IHS CERAWeek Saudi Oil Minister The Short Term is Here to Stay

Saudi Oil Minister: 'The Short Term is Here to Stay'

Global energy demand will continue to grow and fossil fuels will remain a "good" and "needed" part of the energy mix, says the minister of Petroleum & Mineral Resources for Saudi Arabia, characterizing current low oil prices as a cyclical "blip."

Is the sky falling on the oil industry? Ali Al-Naimi is confident the current plummet in prices is just a “blip.”

“The short term is here to stay,” said Al-Naimi, the 81-year-old minister of Petroleum & Mineral Resources for Saudi Arabia, at an opening address of IHS CERAWeek in Houston on Tuesday. “We will always have these blips.”

Al-Naimi’s confidence that the oil industry will recover is based on arithmetic, not hope. He told the IHS CERAWeek audience that world demand for oil will continue to grow. He cited estimates by the International Energy Agency and others that demand will grow by an average of 1.2 million barrels per day through 2021.

“The fact is that demand was, and remains, strong. You can argue over small percentage falls or rises, but the bottom line is that the world demands, and gets, more than 90 million barrels per day of oil,” said Al-Naimi. “Long-term, this will increase. So I have no concerns about demand, and that’s why I welcome new, additional supplies, including shale oil.”

Al-Naimi said a freeze on oil production that Saudi Arabia is advocating will over time result in supply and demand balancing, and support a rise in oil prices. He also emphasized the role of market economics in rightsizing oil production.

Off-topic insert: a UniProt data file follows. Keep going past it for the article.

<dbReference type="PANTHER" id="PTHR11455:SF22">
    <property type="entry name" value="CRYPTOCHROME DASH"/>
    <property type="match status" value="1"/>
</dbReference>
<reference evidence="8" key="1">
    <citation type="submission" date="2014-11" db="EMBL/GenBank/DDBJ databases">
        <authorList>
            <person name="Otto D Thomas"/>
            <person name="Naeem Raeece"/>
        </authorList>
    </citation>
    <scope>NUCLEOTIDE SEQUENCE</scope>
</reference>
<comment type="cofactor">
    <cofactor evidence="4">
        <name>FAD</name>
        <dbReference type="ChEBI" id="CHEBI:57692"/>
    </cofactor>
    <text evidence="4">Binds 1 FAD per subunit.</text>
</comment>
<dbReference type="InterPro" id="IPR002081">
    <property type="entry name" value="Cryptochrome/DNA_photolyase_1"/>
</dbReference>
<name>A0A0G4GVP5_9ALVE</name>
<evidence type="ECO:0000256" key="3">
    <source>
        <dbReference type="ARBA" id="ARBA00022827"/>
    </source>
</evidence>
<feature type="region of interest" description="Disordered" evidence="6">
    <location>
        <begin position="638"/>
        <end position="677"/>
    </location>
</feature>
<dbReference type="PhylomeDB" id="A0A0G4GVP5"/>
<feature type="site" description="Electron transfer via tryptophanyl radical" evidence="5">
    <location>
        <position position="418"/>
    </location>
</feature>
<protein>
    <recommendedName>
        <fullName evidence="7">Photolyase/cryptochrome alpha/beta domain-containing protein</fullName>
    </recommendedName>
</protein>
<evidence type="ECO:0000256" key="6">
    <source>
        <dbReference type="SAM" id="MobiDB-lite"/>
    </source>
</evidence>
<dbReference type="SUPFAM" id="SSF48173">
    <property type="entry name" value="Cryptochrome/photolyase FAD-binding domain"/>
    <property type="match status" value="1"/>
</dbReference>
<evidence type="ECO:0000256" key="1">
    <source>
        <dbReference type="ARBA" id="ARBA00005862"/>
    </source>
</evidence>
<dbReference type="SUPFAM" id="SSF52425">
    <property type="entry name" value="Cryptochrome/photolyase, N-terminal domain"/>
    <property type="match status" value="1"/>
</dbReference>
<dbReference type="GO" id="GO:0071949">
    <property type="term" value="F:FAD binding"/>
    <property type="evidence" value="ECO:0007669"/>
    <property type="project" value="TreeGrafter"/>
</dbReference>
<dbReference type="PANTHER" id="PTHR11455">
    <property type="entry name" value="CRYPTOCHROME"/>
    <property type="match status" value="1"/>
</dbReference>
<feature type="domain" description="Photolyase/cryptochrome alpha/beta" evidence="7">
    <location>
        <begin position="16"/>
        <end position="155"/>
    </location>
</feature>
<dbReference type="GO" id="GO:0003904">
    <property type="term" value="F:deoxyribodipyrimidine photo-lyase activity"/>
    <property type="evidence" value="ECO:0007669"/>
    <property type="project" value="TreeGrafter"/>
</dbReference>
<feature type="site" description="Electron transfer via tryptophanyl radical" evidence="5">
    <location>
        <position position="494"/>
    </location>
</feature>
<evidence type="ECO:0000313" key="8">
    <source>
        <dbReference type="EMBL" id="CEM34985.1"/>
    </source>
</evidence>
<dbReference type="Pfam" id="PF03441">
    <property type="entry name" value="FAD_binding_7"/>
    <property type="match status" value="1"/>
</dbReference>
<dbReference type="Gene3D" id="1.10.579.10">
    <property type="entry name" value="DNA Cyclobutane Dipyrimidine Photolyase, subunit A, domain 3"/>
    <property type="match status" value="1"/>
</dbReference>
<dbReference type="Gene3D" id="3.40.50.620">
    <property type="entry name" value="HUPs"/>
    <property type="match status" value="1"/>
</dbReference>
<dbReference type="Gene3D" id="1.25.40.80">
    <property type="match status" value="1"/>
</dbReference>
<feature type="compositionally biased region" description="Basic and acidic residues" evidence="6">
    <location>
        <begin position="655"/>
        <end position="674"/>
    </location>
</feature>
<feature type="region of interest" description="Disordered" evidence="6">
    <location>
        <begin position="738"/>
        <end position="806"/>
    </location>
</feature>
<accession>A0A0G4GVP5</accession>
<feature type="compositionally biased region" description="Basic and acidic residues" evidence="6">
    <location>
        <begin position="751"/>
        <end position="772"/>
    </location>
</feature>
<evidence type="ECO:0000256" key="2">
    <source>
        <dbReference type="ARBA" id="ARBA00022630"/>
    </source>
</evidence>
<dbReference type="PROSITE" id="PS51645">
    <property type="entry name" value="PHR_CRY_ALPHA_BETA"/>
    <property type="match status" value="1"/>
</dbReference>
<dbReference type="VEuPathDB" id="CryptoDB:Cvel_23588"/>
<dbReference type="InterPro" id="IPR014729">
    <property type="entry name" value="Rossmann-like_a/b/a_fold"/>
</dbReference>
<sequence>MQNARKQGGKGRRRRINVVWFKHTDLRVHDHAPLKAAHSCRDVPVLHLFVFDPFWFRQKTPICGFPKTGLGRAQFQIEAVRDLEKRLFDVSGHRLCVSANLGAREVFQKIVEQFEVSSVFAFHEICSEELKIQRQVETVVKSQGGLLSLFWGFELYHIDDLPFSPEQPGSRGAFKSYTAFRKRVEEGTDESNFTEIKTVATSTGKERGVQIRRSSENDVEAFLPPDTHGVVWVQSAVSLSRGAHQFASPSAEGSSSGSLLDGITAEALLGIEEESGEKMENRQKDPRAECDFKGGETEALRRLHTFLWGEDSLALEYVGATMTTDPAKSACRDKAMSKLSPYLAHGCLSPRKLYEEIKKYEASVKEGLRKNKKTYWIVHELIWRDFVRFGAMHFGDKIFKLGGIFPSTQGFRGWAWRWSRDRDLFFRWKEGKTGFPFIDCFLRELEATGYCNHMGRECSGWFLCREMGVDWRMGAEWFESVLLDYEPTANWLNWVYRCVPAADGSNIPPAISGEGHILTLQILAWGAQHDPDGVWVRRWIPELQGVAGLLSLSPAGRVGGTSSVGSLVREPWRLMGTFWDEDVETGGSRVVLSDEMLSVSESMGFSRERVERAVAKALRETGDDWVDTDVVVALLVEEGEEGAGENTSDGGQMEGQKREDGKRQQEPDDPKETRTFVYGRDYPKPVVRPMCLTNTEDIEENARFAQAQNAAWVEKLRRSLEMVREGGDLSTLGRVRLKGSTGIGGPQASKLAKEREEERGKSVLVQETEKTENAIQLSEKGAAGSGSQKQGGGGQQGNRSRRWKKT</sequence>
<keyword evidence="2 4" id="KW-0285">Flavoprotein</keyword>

“Producers must find a way to lower costs, borrow cash or liquidate,” Al-Naimi said. “It sounds harsh and unfortunately it is but it is a more efficient way to rebalance markets. Cutting low cost production to subsidize higher cost supplies only delays an inevitable reckoning.”

Asked about Saudi Arabia’s interest in shale oil by IHS Co-Chair Daniel Yergin, Al-Naimi said the nation was “doing its homework” and had found sources of both shale oil and gas. However, he said no production was occurring because conventional oil production was more economical.

Al-Naimi said Saudi Arabia was producing natural gas for domestic use but not for export. The country currently produces 12.5 billion cubic feet of natural gas annually and expects to produce 25 billion cubic feet by 2025.

Al-Naimi offered a spirited defense of the oil industry to the IHS CERAWeek audience. Rather than being a “dark force,” he said, “fossil fuels are good. And they are needed. They are an abundant natural resource. Over the past 250 years they have transformed our economies and our societies. Their mass production has resulted in mass consumption. They create and sustain economic growth and prosperity.”

The problem the world faces is not fossil fuels, but harmful emissions that they produce when consumed, Al-Naimi argued. He said the answer was to develop technologies that would minimize and eradicate these emissions.

He noted that Saudi Arabia now injects 800,000 tons of CO2 into the ground each day. He said that would increase in the future. He said other technology answers include using CO2 to create polymers and higher efficiency engines.

Al-Naimi attended the COP21 climate meeting in Paris in January(?) and called the meeting a success. While he said Saudi Arabia recognizes the threat posed by climate change, he said it was misguided to think the answer was to leave fossil fuels in the ground. He said it was inconceivable that renewables could meet the world’s growing thirst for energy.

However, Al-Naimi said he saw great potential for solar and wind power to provide a growing share of the world’s power.

“Solar is going to be the answer in the future,” the oil minister predicted.

TAGS: The Economy
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